“Getting the Job Done” – An issue to ponder on

These days most of us rush to ‘get things done’, often multitasking in some desperate attempt to make life efficient and productive, both at work and at home. Most people are told or choose to “get the job done” any which ways!

I think this is a problem. The problem with this is from a learning or transforming perspective where we constantly “do” or “act” and we cannot learn or benefit from our actions and experiences. 

Real learning and success requires Reflection and Integration. And in our mad rush to “get the job done”, we do not make time for either.

Instead of a day that goes like this: Action-Action-Action, a better day might look like this: Action-Reflection-Action. Only then can we examine what happens as a result of our action choices, and learn valuable life-lessons to move ahead. This is a good way to foster change. However, wise teachers show us that in order for this change to be transformative, our days need to be even more different, as in: Reflection-Action-Reflection. 

The process of reflection allows us to review, question and reassess experiences or theories, revealing new insights. So through reflecting, you do not just experience or conceptualise things, you learn; and you do not just learn, but integrate your learning into the larger, broader, more meaningful picture of your life.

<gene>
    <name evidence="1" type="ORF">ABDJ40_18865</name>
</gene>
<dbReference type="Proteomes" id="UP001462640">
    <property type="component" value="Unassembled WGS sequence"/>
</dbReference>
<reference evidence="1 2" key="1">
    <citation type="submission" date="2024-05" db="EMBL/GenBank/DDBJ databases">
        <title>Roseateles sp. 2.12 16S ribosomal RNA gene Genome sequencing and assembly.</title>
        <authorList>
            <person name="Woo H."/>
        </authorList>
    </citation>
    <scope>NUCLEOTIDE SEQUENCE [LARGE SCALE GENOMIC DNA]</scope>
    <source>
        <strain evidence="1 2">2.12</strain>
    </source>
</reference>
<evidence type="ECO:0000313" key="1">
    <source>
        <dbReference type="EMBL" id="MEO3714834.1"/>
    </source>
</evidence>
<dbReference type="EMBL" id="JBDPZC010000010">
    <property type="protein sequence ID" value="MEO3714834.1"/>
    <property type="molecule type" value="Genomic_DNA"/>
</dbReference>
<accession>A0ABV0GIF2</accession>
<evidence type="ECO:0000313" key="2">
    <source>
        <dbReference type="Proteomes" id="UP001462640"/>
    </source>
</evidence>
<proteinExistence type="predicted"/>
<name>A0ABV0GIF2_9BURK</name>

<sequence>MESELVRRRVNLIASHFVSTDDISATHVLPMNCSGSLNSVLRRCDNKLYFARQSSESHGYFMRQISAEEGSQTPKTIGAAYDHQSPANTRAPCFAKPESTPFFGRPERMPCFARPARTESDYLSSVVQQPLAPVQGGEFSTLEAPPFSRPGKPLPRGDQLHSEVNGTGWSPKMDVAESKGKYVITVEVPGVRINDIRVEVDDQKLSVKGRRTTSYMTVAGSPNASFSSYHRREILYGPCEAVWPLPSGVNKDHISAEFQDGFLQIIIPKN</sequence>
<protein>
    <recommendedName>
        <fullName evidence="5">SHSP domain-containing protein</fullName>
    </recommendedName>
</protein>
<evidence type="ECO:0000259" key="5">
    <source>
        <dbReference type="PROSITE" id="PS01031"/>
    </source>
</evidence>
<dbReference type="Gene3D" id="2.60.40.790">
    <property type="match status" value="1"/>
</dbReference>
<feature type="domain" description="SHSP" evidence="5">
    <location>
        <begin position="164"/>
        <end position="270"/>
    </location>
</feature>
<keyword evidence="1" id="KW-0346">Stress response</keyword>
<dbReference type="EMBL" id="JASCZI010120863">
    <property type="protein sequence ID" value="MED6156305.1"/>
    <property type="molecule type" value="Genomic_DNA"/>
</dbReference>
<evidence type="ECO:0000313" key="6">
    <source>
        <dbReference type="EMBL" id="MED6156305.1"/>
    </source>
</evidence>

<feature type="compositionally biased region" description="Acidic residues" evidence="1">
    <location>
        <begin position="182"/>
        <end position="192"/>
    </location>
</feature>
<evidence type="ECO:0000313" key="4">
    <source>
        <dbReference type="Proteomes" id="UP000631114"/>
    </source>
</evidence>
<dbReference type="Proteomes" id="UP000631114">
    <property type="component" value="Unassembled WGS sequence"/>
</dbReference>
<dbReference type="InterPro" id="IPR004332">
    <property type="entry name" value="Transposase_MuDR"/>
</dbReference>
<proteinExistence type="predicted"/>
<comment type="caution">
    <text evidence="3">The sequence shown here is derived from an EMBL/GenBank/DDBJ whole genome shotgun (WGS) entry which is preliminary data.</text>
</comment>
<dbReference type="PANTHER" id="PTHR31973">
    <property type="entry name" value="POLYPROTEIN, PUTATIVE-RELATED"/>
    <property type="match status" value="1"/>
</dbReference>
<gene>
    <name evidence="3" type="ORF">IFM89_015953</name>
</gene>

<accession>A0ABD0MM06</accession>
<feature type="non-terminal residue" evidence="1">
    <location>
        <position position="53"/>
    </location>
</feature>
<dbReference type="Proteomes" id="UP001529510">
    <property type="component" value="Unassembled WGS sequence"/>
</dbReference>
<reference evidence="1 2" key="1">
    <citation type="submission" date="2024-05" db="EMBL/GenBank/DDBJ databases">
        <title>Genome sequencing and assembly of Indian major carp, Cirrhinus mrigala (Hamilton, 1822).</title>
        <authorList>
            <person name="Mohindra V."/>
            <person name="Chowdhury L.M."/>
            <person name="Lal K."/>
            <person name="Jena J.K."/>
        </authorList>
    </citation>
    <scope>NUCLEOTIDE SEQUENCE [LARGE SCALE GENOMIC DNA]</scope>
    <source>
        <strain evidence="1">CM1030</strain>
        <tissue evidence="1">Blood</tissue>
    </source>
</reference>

Reflection can be used as a basic skill for problem-solving or goal-setting, focussed on day-to-day productivity, as a psychological tool for personal growth, or a deeply spiritual practice, or for a balanced temperament.

Through Reflection and Integration, we can be healing agents in our families, communities, organisations and nations.

Reflection is best done at the end of the day. Those who use them also swear as to how doing this form of processing gives them a peaceful, untroubled night’s sleep. In the form of a nightly practice, this could mean asking ourselves:

What am I living for?

What did I do towards my goal today?

What did I do counter to my goal today?

What is something that is more important to live for?

Who or what inspired me today?

Who or what challenged me today?

What surprised me today?

Where was I touched and moved today? 

One could work for some time with above questions, and then add the second, deeper set when you feel ready:

What was strengthened in my nature today?

What was softened in my nature today, some of the rough edges rounded?

What was opened in my nature today?

What was deepened in my nature?

What fell into place or came together as part of the deepening process? 

Adapted from article "Take A Break From All That Action " by Marguerite Theophil

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